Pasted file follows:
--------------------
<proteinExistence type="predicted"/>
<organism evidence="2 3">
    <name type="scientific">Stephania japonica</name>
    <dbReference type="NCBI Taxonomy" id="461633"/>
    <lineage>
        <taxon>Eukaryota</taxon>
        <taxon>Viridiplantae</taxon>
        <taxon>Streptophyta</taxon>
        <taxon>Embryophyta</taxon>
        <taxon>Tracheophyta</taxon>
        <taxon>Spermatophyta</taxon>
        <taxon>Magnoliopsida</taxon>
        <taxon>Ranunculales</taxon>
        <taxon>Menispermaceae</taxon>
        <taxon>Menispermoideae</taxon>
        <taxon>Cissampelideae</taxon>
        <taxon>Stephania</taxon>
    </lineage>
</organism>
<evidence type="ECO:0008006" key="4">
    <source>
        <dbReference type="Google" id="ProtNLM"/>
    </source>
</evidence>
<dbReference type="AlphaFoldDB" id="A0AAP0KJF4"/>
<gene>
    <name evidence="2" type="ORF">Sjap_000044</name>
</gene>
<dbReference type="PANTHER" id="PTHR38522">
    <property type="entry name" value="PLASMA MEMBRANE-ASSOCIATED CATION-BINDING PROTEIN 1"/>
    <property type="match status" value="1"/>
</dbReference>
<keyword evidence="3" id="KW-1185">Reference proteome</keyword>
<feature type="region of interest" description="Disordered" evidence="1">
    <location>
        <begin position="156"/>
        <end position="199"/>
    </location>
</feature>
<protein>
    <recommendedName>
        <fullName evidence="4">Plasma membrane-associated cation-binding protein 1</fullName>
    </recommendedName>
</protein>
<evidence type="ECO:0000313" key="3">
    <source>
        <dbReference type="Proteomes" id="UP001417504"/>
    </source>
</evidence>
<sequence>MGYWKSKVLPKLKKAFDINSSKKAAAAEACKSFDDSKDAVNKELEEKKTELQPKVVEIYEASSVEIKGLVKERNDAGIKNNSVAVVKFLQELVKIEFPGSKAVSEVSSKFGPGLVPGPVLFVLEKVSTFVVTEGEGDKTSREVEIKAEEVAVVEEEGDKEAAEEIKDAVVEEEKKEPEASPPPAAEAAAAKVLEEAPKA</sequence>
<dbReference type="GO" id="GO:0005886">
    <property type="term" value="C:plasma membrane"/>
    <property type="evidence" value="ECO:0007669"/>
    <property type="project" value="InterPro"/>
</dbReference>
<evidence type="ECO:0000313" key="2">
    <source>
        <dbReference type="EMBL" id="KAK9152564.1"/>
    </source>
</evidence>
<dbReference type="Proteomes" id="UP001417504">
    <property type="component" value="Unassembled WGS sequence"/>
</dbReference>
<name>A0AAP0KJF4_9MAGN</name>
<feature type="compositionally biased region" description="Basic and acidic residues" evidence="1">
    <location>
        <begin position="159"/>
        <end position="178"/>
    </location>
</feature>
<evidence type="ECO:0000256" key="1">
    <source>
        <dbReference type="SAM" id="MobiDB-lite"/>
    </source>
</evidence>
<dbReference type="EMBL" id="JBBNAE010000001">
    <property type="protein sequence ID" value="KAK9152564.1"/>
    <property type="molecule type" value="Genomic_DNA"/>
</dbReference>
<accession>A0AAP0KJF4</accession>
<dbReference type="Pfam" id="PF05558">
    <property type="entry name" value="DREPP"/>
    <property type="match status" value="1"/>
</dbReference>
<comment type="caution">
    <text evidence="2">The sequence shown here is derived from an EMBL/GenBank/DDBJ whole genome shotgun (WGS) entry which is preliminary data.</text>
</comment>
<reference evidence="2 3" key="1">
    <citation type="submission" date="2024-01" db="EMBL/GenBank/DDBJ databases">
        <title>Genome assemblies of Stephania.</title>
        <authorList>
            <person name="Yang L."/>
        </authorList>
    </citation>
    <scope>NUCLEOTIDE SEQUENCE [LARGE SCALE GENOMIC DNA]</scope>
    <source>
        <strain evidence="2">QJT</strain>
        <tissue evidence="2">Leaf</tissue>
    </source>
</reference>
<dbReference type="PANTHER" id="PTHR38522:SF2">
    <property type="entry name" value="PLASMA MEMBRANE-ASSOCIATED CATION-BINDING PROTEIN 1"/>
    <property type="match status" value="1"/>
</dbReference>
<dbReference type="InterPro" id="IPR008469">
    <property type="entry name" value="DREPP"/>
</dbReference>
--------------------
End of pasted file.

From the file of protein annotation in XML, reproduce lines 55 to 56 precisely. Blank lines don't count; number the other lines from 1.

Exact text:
</dbReference>
<evidence type="ECO:0000313" key="2">